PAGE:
Apply for an Absentee Ballot, today!
If you live in Yonkers, Riverdale, North Bronx, Tuckahoe, Scarsdale, Pelham Manor, Mamaroneck, Harrison, Rye, along the Hudson River or anywhere in this map and are qualified to vote in the upcoming Democratic Primary, don’t forget to vote for our great friend and a champion of human rights in US Congress, Eliot Engel.
If you don’t live there or cannot vote in the Democratic primary, tell your friends, neighbors, coworkers, or relatives who may qualify so they can vote for Eliot Engel.
As a member of the House Foreign Affairs Committee, for 30 years, and now as its Chair, Engel has supported our cause of freedom and democracy, our fight against Serbian oppression in Kosova, our cause for human rights for Albanian minorities in the Balkans, our cause of democracy in Albania.
Engel will bring back to Washington DC his wealth of experience and his unassailable record as a great representative of his district and of New York. He is great for our Albanian-American community, great for his district, great for New York, and great for America.
He has spent his life supporting us, now it is our chance to support him.
Don’t dismiss this fight. Vote! And if you can’t vote, pass the message to someone who can. We need all hands-on deck, this time around.
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Here is only a partial list of examples from Engel’s work that the Albanian-American community should know and appreciate:
Congressman Engel is founder and recurring leader of the Albanian Issues Caucus in US Congress, the most powerful political tool we ever had in Washington DC, from the time of Noli an Konitza.
From early on, he became an open supporter of Kosova’s independence, often a lone voice in recognizing it as the only acceptable solution. He was among the first to greet Ibrahim Rugova in Washington DC, in 1991 and formed with him a life-long friendship. With his colleagues, he played a direct role in securing the first federal fund dedicated specifically for Kosova. The amount was 5 million dollars, but the value was priceless. It established officially the American engagement in Kosova.
In 1994, he chaired the first hearing, specifically dedicated to the issue of Kosova, in the House of Foreign Affairs Committee and partnered with Congressman Ben Gilman to press the Clinton Administration to more strongly support Kosova against Milosevic’s repression.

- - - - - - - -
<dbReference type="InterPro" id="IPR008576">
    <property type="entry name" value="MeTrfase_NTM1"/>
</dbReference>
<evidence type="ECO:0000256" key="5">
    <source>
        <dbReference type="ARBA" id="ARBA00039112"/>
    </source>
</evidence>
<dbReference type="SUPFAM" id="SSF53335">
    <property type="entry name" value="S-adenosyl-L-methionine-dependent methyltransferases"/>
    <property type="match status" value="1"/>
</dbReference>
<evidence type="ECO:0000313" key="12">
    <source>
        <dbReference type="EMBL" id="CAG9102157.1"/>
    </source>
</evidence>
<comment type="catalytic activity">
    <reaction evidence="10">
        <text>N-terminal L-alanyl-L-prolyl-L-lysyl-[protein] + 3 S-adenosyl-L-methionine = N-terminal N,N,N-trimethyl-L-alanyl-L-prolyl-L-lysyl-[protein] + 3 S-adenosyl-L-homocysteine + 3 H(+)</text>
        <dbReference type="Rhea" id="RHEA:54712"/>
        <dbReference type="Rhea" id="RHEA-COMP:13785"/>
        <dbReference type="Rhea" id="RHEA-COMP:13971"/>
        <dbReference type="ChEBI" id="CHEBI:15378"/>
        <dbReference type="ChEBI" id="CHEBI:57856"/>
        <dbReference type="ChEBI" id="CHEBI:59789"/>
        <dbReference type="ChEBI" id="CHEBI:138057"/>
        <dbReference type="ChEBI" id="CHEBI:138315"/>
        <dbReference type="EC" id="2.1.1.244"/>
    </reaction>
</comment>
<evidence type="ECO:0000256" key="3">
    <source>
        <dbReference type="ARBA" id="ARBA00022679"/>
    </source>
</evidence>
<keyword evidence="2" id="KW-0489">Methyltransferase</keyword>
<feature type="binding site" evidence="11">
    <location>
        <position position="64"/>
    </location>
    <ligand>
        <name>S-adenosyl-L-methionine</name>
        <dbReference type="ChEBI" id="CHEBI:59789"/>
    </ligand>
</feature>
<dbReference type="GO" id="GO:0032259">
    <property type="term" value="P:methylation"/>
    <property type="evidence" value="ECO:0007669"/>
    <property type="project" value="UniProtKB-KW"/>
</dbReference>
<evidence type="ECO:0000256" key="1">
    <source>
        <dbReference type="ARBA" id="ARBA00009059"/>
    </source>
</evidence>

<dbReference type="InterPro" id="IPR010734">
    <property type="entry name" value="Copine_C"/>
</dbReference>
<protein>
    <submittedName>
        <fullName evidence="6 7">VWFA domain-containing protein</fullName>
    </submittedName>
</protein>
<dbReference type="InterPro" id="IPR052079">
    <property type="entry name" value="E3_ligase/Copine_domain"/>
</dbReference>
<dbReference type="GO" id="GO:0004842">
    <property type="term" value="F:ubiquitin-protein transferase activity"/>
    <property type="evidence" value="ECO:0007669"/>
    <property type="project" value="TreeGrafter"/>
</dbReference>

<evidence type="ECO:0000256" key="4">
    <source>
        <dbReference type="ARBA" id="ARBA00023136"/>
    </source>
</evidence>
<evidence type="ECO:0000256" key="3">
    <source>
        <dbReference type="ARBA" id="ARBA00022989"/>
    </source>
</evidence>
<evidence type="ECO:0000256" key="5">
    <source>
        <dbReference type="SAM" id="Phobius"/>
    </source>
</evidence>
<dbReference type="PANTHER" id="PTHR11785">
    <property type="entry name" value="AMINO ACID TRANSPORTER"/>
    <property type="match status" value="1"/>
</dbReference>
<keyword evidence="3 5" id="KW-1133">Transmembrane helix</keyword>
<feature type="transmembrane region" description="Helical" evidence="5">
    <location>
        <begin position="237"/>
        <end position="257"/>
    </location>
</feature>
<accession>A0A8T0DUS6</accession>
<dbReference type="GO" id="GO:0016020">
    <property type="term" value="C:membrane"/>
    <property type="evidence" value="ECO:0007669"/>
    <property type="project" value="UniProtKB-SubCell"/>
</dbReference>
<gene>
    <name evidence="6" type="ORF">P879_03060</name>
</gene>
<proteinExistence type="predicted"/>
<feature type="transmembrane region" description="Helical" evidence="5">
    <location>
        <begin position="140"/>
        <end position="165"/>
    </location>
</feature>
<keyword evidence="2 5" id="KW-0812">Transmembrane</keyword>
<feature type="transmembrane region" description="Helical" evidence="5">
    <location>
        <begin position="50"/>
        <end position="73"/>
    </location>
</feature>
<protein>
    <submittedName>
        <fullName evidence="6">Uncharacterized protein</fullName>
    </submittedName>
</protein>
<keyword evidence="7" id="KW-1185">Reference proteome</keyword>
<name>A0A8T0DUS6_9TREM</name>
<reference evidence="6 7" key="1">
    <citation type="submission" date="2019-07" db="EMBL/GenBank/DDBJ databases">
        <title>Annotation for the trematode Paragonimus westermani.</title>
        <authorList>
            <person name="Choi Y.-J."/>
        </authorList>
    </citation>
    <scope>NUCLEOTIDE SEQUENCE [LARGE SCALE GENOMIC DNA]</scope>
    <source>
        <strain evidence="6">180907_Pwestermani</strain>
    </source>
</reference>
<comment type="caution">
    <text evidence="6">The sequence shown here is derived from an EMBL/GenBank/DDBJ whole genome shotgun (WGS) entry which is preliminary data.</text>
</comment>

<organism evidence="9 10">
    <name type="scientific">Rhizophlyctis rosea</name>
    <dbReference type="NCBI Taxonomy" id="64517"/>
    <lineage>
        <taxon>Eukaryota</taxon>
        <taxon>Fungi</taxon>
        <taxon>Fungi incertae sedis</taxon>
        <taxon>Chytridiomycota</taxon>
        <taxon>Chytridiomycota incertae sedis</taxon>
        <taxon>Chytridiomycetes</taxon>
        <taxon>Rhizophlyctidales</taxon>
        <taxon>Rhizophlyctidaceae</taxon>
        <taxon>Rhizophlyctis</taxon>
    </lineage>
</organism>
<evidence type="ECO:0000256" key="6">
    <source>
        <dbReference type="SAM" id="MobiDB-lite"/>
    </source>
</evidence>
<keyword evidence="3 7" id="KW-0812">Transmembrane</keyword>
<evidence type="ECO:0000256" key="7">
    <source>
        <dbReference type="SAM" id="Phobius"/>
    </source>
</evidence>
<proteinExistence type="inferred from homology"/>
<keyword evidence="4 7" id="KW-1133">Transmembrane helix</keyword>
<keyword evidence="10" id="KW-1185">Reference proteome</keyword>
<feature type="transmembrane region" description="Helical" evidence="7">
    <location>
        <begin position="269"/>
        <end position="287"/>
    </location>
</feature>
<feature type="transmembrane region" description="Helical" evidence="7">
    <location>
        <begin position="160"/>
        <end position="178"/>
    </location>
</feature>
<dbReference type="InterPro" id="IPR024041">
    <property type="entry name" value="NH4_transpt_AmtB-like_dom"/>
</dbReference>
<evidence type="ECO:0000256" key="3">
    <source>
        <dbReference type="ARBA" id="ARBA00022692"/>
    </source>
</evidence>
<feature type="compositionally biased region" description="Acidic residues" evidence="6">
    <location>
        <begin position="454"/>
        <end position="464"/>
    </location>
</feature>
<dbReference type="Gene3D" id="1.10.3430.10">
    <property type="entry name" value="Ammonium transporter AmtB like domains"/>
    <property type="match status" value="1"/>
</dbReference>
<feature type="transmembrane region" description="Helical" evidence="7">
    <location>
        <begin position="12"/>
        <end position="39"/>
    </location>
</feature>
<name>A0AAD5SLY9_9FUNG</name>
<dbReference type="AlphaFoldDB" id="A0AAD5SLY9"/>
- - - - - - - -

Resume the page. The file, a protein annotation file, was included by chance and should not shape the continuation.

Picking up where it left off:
He traveled to Kosova in April 1993 and returned there again in July 1996, to inaugurate the opening of a USIA office in Kosova, popularly known the “American Office”. This was his project and it took years of lobbying and hard work.
He raised the American flag in Prishtina, in July 1996, and lifted the spirit of the people of Kosova in a time when many Albanians felt they had been left in the mercy of Milosevic after the excluding Dayton Agreement. I’ve heard Congressman Engel say many times that he considered this the first ‘US embassy’ in Kosova.
With his caucus colleagues, he pressed the Clinton Administration to condition the outer wall of sanctions on Belgrade upon the situation in Kosova. He worked hard to prevent the administration from designating the KLA as a terrorist organization, dealing a major blow to the Serbian propaganda and lobbying efforts.
The input by Congressman Engel was crucial, during in the process in which the Clinton Administration explored the alternatives to halt the ethnic cleansing in Kosova and strongly supported the military intervention in 1999. He led his colleagues in major debates and resolutions in the US Congress about the war.
After the liberation of Kosova, he joined us, in the first organized group of Albanian-Americans who entered the free but badly destroyed Kosova. We hugged and we cried as we entered the border for the first time, only a few weeks after the Serbian/Yugoslavian army had been defeated by NATO.